America’s First Great Golfer: Francis Ouimet

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With all due respect to Bobby Jones, the title of “father of amateur golf” in the United States belongs to Francis Ouimet (pronounced wee-MAY).  Ouimet’s stunning victory in the 1913 United States Open spurred the growth of golf in America and a love affair with the sport that continues today.

Ouimet was born in May, 1893 in Brookline, Massachusetts during a time when golf in America had few players, no public golf courses, and only the wealthy could afford to play. He grew up in a working class family. The family moved across from the 17th hole at The Country Club of Brookline when Ouimet was four years old, and he showed interest in the game at an early age.  By 11, Ouimet had secured a job as a caddie at The Country Club.  Using old clubs and balls, Ouitmet taught himself how to play the game.  His natural ability earned him the reputation as one of the best high school golfers in the state.  Ouimet’s father believed golf and school offered very little future for his son and told Francis to find a job.  Francis landed a position in a dry goods store before landing a job with a sporting goods store owned by baseball hall of famer George Wright, one of the original players on the franchise now known as the Atlanta Braves.  Wright encouraged Ouimet to continue playing golf.

In 1913, Ouimet won his first tournament of any significance, the Massachusetts Amateur Open.  That win propelled him to the United States Amateur Open where he lost in the quarterfinals at the Garden City Golf Club in New York City in September.  Soon afterwards, Robert Watson, president of the United States Golf Association, asked Ouimet to play in the United States Open later that month at The Country Club of Brookline, a course Ouimet knew very well.  The U.S. Open that year changed its playing date from June to accommodate the schedules of the first and second ranked golfers in the world at the time—British greats Harry Vardon and Ted Ray.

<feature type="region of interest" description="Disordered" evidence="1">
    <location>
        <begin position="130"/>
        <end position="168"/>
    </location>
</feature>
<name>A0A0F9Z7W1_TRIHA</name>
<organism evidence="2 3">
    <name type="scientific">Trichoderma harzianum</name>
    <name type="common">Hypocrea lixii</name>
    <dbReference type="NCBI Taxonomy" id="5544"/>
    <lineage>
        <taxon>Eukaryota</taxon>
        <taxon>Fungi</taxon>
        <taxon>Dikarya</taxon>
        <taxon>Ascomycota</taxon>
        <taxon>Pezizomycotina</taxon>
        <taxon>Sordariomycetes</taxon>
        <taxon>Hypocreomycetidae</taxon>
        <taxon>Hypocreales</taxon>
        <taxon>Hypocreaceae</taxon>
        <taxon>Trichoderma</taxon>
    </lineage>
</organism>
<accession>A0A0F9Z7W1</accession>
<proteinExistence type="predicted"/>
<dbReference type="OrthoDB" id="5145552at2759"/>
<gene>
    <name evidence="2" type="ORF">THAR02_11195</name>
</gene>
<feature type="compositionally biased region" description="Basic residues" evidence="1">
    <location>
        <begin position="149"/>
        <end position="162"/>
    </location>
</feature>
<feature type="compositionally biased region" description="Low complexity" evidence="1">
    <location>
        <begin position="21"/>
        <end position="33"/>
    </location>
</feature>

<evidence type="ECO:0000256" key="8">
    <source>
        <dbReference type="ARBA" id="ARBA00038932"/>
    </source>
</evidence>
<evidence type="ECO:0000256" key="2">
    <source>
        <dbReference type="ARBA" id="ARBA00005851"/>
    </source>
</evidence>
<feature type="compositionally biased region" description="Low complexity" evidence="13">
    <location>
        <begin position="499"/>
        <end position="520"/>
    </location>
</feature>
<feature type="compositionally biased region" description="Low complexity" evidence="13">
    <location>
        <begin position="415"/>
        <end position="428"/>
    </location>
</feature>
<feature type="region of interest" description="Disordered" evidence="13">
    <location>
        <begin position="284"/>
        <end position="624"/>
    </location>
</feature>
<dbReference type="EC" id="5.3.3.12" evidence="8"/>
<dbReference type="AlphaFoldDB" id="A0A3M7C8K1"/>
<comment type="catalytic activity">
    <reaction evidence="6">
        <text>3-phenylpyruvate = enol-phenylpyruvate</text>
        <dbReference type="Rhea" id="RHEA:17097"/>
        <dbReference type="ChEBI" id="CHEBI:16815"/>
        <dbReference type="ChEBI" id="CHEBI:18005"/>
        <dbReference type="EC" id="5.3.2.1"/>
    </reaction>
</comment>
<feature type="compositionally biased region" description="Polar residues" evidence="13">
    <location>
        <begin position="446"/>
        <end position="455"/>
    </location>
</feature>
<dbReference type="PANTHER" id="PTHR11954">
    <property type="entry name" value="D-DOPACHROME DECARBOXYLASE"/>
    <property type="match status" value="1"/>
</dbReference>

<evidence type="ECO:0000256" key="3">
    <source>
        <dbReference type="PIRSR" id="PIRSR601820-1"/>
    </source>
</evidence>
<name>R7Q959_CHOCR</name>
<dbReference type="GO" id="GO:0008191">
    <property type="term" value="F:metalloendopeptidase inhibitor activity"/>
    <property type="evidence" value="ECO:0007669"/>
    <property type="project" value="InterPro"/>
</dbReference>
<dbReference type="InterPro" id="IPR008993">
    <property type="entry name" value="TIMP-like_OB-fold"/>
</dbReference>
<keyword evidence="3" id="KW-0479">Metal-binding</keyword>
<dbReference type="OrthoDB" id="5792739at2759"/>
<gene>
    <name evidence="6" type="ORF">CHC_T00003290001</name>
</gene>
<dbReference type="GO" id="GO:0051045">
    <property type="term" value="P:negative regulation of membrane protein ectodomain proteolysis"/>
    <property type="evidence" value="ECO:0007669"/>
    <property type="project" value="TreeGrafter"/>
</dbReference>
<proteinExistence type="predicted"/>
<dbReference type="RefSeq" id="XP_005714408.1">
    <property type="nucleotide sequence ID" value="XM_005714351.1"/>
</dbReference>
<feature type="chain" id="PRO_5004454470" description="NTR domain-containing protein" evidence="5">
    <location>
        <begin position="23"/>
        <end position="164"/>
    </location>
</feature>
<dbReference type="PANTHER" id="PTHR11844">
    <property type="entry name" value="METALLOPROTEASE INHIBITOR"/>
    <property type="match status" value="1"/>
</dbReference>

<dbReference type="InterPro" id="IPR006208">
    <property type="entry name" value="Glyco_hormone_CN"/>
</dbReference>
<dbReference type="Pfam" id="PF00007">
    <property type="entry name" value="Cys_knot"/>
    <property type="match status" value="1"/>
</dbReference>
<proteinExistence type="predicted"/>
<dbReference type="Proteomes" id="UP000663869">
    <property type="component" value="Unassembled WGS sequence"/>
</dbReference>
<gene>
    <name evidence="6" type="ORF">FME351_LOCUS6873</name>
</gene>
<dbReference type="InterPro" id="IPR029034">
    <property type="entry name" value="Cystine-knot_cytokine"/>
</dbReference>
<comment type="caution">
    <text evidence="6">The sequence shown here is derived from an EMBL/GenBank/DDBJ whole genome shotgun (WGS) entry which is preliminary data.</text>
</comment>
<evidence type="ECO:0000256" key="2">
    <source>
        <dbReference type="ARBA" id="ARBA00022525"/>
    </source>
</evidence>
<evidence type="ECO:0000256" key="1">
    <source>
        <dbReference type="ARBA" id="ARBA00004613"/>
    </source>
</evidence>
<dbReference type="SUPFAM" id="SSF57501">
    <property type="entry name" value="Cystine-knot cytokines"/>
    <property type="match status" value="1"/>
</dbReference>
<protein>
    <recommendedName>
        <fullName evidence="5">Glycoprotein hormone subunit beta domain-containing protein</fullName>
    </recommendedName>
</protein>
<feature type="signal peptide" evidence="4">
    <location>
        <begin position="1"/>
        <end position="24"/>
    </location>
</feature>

Ouimet had never played in a U.S. Open but found himself tied with the two British stars after 72 holes.  In one of the greatest upsets in sports history, Ouimet beat Vardon and Ray the next day in the rain during an 18-hole playoff.  A 20-year old amateur beat the two best golfers in the world—Ray by six strokes and Vardon by five. Ouimet’s stunning victory became the catalyst for the growth and popularity of the game in the United States.

Players from England and Scotland had dominated the sport in the nineteenth century and early twentieth century.  In America, mostly members of private clubs played the game during this time and very few public courses existed. According to the World Golf Hall of Fame, about 350,000 Americans played golf in 1913. Ten years later, over two million Americans played golf and private and public courses sprang up across the country to keep up with the demand.

Ouimet won 27 tournaments as an amateur, including the 1914 and 1931 U.S. Amateur Opens.  He came close to winning several other U.S. Amateur Opens during the 1920s, but many of those championships belonged to another great amateur, Bobby Jones.  Ouimet was the first person to win both the U.S. Amateur Open and the U.S. Open.  Also, Ouimet played on the first eight Walker Cup teams and was Captain of the next four. His teams compiled a record of 11-1.

Because of his ambition to move up into the middle class, Ouimet remained an amateur his entire life and focused his attention on the business world.  Golfers in Ouimet’s era found it difficult to become wealthy playing golf.  How times have changed!

Only ten years after winning the U.S. Open, Ouimet had become a banker and stock broker.  In later years, he became a successful financial adviser.

In 1949, a group of Ouimet’s friends started the Francis Ouimet Scholarship Fund.  The Fund gives college scholarships to young caddies in Massachusetts.  To date, more than 5,100 young men and women have received over $26 million in scholarship money.

Ouimet, in 1955, received the Bob Jones Award–the highest honor given by the United States Golf Association in recognition of distinguished sportsmanship in golf. The World Golf Hall of Fame inducted Ouimet along with Jones, Vardon and six others into its first class for men in 1974.

The “father of amateur golf” passed away in Newton, Massachusetts in 1967 at the age of 74. Cheers to the great Francis Ouimet, America’s first golf hero!

 

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